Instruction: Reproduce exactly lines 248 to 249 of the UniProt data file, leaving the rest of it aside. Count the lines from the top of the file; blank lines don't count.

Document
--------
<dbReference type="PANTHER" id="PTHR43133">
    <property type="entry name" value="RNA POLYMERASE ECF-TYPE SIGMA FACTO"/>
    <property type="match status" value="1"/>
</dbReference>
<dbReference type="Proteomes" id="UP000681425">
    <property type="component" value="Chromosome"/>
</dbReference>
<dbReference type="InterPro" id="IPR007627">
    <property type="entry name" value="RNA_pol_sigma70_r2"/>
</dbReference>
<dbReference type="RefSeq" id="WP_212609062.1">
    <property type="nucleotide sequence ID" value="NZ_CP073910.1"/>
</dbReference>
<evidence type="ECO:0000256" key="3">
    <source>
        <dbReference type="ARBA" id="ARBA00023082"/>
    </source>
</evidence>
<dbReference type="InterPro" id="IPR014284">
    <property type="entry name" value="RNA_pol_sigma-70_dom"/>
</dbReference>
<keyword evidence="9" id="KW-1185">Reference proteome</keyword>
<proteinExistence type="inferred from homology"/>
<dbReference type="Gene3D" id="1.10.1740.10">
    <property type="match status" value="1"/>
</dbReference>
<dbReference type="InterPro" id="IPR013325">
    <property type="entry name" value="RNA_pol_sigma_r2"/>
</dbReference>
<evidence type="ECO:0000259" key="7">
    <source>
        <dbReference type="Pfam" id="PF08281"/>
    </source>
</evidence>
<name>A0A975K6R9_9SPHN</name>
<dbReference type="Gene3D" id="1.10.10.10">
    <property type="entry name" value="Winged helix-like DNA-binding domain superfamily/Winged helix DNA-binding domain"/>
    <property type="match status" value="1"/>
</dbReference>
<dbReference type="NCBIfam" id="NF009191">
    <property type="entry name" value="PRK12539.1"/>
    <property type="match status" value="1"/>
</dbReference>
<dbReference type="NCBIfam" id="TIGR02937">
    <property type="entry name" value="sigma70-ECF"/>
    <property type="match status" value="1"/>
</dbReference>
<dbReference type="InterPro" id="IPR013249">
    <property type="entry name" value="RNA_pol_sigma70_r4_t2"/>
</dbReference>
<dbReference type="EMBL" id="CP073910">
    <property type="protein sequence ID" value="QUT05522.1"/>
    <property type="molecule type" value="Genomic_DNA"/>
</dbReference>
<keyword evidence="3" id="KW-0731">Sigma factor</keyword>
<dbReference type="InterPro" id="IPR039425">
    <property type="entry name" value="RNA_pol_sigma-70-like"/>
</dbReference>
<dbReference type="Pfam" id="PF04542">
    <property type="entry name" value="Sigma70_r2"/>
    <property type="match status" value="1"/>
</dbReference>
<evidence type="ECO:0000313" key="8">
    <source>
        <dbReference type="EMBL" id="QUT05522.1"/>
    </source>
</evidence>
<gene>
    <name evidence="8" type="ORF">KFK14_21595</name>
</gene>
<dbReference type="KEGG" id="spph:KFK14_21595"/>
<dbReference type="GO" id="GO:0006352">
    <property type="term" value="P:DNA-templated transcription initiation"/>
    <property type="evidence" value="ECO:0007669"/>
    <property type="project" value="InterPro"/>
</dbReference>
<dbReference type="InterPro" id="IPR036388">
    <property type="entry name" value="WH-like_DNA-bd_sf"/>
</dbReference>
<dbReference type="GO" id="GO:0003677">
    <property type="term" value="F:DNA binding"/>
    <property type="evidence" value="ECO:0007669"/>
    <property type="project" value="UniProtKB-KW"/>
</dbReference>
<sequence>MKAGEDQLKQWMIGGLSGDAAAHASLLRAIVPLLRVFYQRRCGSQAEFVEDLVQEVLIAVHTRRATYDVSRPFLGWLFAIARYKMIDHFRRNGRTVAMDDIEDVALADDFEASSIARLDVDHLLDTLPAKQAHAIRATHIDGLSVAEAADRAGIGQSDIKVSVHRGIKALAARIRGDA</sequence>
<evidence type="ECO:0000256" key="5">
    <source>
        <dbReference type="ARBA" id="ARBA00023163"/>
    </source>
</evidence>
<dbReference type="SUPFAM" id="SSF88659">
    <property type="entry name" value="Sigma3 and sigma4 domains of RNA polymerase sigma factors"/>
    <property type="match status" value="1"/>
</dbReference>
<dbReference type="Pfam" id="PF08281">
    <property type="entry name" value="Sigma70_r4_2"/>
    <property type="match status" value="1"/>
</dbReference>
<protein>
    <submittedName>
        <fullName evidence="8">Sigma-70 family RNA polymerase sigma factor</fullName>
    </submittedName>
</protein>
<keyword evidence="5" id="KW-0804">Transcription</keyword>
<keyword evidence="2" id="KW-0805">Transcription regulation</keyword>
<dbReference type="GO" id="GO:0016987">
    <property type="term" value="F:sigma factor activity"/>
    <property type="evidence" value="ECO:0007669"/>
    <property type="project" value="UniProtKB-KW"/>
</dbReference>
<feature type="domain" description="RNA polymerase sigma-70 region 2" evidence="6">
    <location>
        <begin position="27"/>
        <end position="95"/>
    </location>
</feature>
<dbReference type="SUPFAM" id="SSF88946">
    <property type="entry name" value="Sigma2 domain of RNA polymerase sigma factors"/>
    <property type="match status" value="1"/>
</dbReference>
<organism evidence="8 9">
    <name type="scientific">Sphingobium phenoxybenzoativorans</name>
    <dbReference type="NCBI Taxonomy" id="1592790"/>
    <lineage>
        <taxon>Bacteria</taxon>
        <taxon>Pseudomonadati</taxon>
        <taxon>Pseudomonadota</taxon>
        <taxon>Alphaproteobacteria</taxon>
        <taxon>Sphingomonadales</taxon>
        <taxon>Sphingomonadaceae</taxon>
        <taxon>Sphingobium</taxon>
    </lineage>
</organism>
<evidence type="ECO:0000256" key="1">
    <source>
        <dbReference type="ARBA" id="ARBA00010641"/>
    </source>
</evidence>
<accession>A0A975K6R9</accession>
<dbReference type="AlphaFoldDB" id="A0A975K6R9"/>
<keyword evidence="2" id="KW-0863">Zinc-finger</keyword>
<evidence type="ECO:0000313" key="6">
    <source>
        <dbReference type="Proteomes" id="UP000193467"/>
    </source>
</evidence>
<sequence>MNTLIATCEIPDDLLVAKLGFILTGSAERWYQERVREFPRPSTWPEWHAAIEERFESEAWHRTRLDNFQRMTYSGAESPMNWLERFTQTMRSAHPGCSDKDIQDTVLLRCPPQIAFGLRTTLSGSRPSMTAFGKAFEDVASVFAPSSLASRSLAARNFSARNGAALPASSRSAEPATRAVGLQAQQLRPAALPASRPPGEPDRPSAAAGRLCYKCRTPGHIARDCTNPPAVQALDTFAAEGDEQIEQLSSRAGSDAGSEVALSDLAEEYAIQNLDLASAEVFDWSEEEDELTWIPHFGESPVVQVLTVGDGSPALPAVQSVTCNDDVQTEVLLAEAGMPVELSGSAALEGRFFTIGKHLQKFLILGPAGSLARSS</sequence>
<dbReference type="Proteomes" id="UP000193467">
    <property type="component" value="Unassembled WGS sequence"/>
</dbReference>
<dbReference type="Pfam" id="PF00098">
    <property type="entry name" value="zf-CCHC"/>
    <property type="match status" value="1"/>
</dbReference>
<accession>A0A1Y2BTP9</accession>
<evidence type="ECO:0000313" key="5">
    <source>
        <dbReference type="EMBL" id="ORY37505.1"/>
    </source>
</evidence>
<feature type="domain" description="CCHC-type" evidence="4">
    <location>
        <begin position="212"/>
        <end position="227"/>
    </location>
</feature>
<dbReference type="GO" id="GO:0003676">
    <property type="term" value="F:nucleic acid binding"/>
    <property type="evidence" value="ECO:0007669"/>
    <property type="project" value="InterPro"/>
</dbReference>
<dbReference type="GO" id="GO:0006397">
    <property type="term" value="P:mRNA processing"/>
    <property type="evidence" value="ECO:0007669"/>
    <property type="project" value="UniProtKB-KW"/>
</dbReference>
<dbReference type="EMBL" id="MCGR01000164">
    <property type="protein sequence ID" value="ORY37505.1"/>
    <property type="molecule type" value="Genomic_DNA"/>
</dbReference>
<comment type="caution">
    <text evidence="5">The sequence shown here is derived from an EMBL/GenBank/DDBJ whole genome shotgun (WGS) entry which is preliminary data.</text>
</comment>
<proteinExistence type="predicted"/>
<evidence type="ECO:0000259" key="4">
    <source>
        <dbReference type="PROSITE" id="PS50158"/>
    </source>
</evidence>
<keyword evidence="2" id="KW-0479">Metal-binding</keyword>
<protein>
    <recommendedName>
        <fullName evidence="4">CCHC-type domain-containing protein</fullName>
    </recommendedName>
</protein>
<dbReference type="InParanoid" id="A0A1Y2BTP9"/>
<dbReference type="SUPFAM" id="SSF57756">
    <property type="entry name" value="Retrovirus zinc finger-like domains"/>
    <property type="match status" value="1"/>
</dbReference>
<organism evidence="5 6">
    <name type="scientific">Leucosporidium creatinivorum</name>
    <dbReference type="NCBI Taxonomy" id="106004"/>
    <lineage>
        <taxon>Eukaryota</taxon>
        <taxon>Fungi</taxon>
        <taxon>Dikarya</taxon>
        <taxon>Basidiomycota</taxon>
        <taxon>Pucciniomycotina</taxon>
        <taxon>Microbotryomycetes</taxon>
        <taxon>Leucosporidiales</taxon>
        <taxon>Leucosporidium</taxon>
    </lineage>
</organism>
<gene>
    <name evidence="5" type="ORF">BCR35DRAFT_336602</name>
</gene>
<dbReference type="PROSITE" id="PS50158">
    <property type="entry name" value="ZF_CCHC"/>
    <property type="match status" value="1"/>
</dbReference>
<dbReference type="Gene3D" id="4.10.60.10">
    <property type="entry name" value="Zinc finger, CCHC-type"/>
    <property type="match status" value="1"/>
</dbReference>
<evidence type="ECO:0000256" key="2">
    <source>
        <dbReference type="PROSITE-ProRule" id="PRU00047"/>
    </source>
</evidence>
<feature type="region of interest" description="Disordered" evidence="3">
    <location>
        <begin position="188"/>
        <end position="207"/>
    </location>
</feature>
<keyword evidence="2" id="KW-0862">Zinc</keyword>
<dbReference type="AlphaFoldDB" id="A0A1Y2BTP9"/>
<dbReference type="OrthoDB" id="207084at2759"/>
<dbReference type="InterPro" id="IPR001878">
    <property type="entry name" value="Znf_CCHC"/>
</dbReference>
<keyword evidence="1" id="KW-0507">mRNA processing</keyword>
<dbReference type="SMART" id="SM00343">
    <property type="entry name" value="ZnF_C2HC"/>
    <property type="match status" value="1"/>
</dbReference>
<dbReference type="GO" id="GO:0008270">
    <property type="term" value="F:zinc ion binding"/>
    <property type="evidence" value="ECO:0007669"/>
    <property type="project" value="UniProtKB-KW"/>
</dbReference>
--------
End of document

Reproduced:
<dbReference type="GO" id="GO:0008270">
    <property type="term" value="F:zinc ion binding"/>